Attics have come a long way from being a horror movie location to, now, a great expansion and additional space in the house. It’s possible to get back as much as 73% of your investment when the property’s attic is converted into a bedroom or some kind of usable room for potential buyers. 

This is an expensive renovation though, so make sure you do the math properly to make sure it’s worth it for your flip.

Know the Worst Renovations

  • Competitive scan

When you check out other houses in the area, also pay attention to what won’t sell. Each area will have their own preference. Make sure you avoid having similar features as houses that have sat in the market the longest.

  • Extreme tastes

Focusing on renovating the property with elements that will appeal to the largest buying audience. Instead of decorating and renovating based on your own taste, fix it up with the general public in mind. Don’t put any design or functional feature that’s too specific and only caters to niche markets, like crazy, bold colors or wooden countertops. 

  • Home Offices

Even though work-from-home set ups are increasingly becoming popular since the pandemic, most people still don’t need a full-blown office at home. At the maximum, you can recoup around 43% of your investment by adding one to your flip.

If you see that home offices are actually popular in the property’s area, in particular, you can just have a home office that can easily be converted into a bedroom, should the future owner chooses to. An extra bedroom adds more value, too.

Profit is what you want out of your flip at the end of the day. 

To do this, you have to renovate objectively, with your ROI in mind, and not think about trying to turn your flip into a house you’d want to live in yourself.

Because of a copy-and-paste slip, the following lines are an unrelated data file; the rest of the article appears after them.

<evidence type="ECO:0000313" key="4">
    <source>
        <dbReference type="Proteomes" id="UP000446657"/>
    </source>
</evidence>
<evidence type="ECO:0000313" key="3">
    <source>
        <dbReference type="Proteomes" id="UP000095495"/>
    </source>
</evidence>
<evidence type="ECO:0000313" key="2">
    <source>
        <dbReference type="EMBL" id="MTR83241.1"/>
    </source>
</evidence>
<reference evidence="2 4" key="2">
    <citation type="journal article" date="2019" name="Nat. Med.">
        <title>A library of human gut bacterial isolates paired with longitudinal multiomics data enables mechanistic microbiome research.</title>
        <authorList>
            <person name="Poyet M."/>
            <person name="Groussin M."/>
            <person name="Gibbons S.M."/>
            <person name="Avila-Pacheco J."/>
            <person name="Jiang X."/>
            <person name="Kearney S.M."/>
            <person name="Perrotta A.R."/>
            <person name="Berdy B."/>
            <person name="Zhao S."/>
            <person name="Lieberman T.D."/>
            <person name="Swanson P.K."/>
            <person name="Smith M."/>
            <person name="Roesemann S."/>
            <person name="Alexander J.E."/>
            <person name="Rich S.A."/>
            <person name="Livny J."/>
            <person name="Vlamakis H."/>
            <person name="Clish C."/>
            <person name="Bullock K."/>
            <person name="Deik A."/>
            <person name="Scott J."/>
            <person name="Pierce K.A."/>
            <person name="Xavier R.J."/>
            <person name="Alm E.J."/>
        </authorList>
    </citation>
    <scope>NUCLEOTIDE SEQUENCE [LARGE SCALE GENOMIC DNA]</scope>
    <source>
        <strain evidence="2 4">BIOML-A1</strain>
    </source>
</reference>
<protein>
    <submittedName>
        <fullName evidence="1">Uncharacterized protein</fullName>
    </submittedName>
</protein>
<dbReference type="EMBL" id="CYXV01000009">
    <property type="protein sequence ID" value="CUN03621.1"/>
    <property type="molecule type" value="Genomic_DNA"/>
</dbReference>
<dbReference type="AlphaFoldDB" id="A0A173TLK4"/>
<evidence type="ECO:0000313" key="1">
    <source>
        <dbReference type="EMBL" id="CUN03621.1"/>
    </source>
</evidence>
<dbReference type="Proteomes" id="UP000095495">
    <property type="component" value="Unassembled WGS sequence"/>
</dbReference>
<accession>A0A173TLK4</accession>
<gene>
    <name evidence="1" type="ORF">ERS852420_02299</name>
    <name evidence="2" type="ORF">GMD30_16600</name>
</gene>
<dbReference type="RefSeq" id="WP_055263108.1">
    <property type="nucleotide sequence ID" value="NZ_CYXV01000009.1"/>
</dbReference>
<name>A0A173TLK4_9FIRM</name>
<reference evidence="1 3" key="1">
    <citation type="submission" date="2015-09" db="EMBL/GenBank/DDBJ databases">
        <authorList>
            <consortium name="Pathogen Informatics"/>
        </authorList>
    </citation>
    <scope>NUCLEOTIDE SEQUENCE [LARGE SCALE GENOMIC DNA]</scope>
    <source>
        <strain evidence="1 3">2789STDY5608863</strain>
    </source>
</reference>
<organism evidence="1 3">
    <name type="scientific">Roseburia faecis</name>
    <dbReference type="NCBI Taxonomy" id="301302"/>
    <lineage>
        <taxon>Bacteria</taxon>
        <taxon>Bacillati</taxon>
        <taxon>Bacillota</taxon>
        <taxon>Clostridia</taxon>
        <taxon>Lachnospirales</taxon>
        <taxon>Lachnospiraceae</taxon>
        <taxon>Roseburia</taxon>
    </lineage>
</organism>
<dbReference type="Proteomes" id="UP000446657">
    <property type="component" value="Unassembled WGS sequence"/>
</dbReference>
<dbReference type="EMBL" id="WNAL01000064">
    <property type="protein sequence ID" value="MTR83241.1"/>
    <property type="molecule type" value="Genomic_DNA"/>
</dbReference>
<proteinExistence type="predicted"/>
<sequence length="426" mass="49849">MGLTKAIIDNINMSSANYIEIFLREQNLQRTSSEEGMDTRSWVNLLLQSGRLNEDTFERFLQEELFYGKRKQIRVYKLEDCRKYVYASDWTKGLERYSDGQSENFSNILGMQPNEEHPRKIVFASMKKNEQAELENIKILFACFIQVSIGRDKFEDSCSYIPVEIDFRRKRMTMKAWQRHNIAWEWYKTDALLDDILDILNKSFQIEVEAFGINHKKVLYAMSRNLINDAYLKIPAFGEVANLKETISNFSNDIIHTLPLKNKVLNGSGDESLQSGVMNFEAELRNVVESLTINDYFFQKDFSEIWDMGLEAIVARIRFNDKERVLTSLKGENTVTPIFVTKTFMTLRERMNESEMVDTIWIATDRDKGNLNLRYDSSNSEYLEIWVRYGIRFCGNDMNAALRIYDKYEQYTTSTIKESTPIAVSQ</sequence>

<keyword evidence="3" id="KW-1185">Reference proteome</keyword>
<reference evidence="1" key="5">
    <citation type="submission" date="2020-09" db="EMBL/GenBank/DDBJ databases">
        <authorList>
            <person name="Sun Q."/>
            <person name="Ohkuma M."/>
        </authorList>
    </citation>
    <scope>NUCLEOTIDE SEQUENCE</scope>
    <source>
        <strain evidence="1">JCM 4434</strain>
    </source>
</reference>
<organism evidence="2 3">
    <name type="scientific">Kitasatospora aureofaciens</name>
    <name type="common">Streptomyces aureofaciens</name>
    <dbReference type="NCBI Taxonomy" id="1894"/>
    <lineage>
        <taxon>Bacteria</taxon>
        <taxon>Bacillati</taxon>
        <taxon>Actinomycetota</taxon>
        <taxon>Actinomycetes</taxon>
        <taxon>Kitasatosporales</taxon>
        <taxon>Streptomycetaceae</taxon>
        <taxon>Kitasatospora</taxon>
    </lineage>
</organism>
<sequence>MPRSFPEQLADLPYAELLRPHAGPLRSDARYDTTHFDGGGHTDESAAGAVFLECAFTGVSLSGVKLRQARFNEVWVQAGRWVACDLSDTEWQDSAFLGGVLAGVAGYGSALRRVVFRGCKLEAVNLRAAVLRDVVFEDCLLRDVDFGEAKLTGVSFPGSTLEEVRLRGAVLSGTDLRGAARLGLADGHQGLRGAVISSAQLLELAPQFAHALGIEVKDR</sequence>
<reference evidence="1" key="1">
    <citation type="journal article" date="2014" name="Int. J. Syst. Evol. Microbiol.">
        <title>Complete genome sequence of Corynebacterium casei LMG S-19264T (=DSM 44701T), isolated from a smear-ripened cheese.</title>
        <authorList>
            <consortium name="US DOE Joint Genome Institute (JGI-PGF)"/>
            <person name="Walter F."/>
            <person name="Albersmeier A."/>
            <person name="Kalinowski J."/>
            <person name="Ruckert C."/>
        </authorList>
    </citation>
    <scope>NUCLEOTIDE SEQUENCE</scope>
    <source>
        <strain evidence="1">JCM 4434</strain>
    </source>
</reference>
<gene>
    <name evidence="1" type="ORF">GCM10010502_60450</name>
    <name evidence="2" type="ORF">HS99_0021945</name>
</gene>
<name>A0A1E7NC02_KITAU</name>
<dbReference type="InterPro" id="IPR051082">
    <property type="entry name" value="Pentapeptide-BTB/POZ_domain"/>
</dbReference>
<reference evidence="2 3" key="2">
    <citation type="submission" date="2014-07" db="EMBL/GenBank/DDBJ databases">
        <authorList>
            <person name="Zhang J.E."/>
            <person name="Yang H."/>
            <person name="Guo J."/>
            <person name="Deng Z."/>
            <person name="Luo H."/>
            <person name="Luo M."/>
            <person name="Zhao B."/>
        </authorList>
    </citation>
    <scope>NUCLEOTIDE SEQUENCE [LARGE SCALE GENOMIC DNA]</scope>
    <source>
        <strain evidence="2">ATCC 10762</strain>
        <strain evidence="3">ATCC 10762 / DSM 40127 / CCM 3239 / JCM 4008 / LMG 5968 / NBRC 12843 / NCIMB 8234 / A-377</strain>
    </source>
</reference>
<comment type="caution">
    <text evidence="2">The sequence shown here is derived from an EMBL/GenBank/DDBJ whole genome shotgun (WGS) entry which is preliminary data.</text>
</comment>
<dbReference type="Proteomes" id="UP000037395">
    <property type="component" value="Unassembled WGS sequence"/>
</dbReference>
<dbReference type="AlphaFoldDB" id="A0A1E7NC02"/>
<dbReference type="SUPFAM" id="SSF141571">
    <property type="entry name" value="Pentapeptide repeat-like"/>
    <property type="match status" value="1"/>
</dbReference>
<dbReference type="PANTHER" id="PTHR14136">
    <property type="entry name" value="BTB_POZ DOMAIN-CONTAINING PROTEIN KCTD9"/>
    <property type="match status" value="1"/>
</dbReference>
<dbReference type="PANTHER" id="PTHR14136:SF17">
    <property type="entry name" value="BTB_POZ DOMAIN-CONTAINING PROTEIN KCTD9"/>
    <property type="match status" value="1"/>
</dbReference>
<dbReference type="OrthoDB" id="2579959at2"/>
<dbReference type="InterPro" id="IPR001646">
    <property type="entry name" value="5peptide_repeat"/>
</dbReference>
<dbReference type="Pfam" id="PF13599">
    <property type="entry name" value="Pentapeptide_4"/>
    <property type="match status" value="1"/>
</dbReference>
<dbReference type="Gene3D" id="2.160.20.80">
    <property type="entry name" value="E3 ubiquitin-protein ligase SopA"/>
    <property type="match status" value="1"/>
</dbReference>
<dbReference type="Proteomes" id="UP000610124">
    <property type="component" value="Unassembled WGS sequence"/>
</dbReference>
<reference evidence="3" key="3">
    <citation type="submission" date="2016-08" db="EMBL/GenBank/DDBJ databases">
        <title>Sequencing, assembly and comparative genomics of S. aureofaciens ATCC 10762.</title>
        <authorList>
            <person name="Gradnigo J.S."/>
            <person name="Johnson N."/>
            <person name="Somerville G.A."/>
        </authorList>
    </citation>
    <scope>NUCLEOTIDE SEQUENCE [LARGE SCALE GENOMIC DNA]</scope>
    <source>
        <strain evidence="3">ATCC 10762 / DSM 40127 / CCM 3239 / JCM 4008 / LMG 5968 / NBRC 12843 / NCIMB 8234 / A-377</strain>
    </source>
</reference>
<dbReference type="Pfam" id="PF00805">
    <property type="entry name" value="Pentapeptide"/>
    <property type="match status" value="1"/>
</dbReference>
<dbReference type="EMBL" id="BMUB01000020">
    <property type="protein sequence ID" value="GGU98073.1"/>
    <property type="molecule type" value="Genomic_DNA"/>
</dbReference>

Begin with a solid renovation plan, and a carefully calculated budget, and make sure you don’t spend too much money in the pursuit of the “wow” factor.

Image courtesy of Pixabay

Categories
Flipping

Do Flipper TV Shows Help or Hurt the Industry?

Ah, the world of reality TV shows. Most of us have a love-hate relationship with these, as they supposedly mimic real life, yet need to be entertaining enough to make us forget about actual reality. But is that irony helping or hurting the flipping industry?

Over the years, reality shows centered around house flipping have remained amongst the most popular on TV. Just a quick search and you’ll see The Vanilla Ice Project, Fixer Upper, Genevieve’s Renovation, Flip or Flop, and My First Place – all exciting demonstrations that expose newbies to the real estate business.

So, are these shows a force for good – helping to encourage flippers and grow the industry as a whole – or are they making flippers’ lives more difficult?

The Good
These shows might be helpful to the market, as they introduce the real estate business to a wide audience, showing them the appeal and benefits of flipping houses.
They often reflect real-life house-flipping experiences, informally preparing people for what to expect – like how properties often have hidden repair costs. Fortunately, this also makes for an exciting narrative.
They may, therefore, help scare off people who realize that the trials and tribulations of flipping houses aren’t their cup of tea (or maybe not).
They’ve made flipping so widely-known that it’s not hard to explain to buyers and sellers the value of what you do (compared to other REIs, like wholesalers).

The Bad
The flipside of flipping’s TV popularity is that buyers and sellers alike may assume you’re in it to make a load of money, making negotiations more difficult.
These shows might very well be responsible for encouraging people to get into flipping before they’re fully prepared, i.e. committing to a huge investment, equipped only with information that was intended more for entertainment than education.